Performance Contracting Framework
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Performance contracting is not ideal for every construction contract. However, it may hold significant advantages over traditional contracting when the following conditions are met:
- The Owner Agency and the local contractor community support the concept
- Both the Owner Agency and the contractors are educated on the risks, the rewards, and the rules
- The project is goal oriented, and the goals are under the influence of the contractor
- The risks are balanced by adequate rewards
- The contractor will be allowed to be flexible in their approach
- The Owner Agency has adequate resources available for performance measurement
- The Owner Agency can legally use an award process other than traditional low-bid, and
- The Owner Agency has sufficient time for contract development.
One myth is that the construction project has to be large to fit under performance contracting. This is not true. This framework can be applied to any size contract, and the work can be performed by any appropriately sized contractor.
The Owner Agency should hold an initial conversation with stakeholders and then decide whether the project is suitable for performance contracting. A sample project selection process for use in this conversation is shown in Figure 2.
Pros and Cons of Performance Contracting
There are a number of pros and cons of performance contracting that owner agencies need to be aware of. Pros include:
- Defined outcomes
- Immediate response to safety-critical problems
- Contractor flexibility and the introduction of innovation
- Contractor incentives for taking on the risk of meeting the defined outcomes.
- Project disputes are solved primarily through partnering instead of Contract Appeals Boards.
- Desired results might not be achieved if the performance goals do not fully or adequately describe the desired outcomes
- Resources are required to monitor and measure performance to make sure that goals are being met and that you are getting your money's worth
Outreach is needed to get both Owner Agency and contractor personnel familiar with the concept, the risks, and the rewards.
Figure 2. Sample Project Selection Decision Tree
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Innovation and Value Engineering
Performance contracting is based on allowing the contractor to have flexibility in how it performs the work. This flexibility often takes the form of introducing innovative practices/technologies and/or introducing new/different approaches through the value engineering process.
For performance-contracting to be successful, the Owner Agency must cultivate an environment for innovation and remain open to new ideas, both at the proposal/bid stage, and throughout the contract. However, in the interest of public trust, the Owner Agency must ensure that the innovations/new ideas are suitable for use and will result in acceptable quality. To accomplish this, the Owner Agency should set up a formal procedure for reviewing/approving innovations and value engineering proposals. A sample procedure is provided below.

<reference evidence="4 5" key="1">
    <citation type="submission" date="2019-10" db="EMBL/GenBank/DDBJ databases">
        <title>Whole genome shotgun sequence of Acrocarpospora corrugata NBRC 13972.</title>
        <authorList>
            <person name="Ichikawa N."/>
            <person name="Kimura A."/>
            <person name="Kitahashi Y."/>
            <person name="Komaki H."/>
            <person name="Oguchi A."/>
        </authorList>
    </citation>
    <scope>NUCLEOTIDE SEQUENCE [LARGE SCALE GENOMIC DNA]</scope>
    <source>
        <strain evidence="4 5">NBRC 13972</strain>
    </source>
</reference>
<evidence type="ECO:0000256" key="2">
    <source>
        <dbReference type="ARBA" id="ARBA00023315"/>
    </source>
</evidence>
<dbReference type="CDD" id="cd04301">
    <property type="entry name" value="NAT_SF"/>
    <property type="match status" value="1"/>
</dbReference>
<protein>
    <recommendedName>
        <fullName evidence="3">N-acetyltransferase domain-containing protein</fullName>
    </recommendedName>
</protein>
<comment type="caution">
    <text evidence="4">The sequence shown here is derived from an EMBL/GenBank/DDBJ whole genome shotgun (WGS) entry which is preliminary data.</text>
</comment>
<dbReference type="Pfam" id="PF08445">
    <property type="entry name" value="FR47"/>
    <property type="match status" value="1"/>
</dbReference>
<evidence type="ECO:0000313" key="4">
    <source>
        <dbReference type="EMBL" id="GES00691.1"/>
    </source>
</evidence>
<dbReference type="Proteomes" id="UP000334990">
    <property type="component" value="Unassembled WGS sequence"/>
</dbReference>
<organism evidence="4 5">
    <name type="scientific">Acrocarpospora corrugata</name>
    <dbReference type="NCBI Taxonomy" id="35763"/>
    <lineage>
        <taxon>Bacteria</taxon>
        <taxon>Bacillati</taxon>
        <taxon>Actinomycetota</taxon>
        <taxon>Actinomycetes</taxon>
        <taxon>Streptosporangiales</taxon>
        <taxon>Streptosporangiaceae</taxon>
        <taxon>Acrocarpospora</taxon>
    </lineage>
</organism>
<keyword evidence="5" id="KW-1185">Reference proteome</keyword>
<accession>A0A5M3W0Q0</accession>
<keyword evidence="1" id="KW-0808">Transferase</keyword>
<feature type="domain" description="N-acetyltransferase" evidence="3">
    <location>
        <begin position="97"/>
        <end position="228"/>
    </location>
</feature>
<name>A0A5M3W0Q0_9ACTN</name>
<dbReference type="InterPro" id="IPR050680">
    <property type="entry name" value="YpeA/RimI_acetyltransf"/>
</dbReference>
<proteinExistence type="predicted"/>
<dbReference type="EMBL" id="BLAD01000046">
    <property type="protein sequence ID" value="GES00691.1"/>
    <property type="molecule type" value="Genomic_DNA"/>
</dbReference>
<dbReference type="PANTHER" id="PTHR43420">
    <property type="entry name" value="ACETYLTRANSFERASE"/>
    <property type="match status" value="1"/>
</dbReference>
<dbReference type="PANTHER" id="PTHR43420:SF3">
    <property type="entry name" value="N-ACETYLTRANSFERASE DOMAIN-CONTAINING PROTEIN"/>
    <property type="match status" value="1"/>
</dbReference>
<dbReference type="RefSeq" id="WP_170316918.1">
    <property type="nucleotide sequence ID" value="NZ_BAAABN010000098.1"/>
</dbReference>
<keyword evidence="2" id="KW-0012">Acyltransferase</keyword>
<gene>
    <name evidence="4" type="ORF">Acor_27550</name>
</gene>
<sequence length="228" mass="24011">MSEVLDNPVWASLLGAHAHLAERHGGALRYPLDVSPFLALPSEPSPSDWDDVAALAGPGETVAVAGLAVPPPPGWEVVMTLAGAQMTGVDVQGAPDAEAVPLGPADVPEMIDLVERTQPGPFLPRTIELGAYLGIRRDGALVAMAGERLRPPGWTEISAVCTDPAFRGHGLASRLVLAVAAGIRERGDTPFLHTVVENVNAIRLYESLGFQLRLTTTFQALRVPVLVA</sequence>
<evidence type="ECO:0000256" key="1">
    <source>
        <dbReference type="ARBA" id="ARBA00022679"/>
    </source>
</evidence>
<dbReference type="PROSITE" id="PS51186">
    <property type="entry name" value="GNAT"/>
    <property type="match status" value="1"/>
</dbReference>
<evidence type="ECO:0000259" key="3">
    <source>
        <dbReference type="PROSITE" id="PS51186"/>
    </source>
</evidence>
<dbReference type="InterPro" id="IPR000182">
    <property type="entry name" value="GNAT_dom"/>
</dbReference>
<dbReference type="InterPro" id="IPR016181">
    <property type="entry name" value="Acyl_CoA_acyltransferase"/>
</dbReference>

Sample Procedure/Contract Language for Approval of Innovations
The following wording is a sample of RFP wording that describes one approach to the approval of innovations.
"All work performed under this contract must meet or exceed the standards contained in the Owner Agency's Standard Specifications, where applicable. Contractors are highly encouraged, however, to propose new and innovative technologies, processes, and materials that may not be encompassed within the Standard Specifications or the Standard Design Manual. These innovations must be highlighted in the Contractor's Quality Control/Quality Assurance plan and in the Contractor's Work Plan. Innovations that are standard practices in industry, or that are used by other States have a strong chance of approval.
Prior to the installation or deployment of any innovation, the Contractor must request and receive the Contracting Officer's approval. To facilitate this approval, Contractors must provide assurances to the Contracting Officer's Technical Representative (COTR) that performance goals shall be achieved or exceeded. The Owner Agency may ask the Contractor to make an oral presentation on the innovation to a panel of Owner Agency employees. The Contractor shall provide the following information to the COTR regarding all proposed innovations:
- The purpose of the proposed innovation;
- Advantages/disadvantages of the proposed innovation;
- Impact on cost and service life (i.e. life cycle costs) over the project life;
- Use or application in similar successful situations or conditions;
- Detailed specifications (where appropriate) or other data that shall assist the COTR in evaluating the potential innovation and its potential use in the project, and
- Other States/localities that are using the innovation and its' effectiveness in those locations."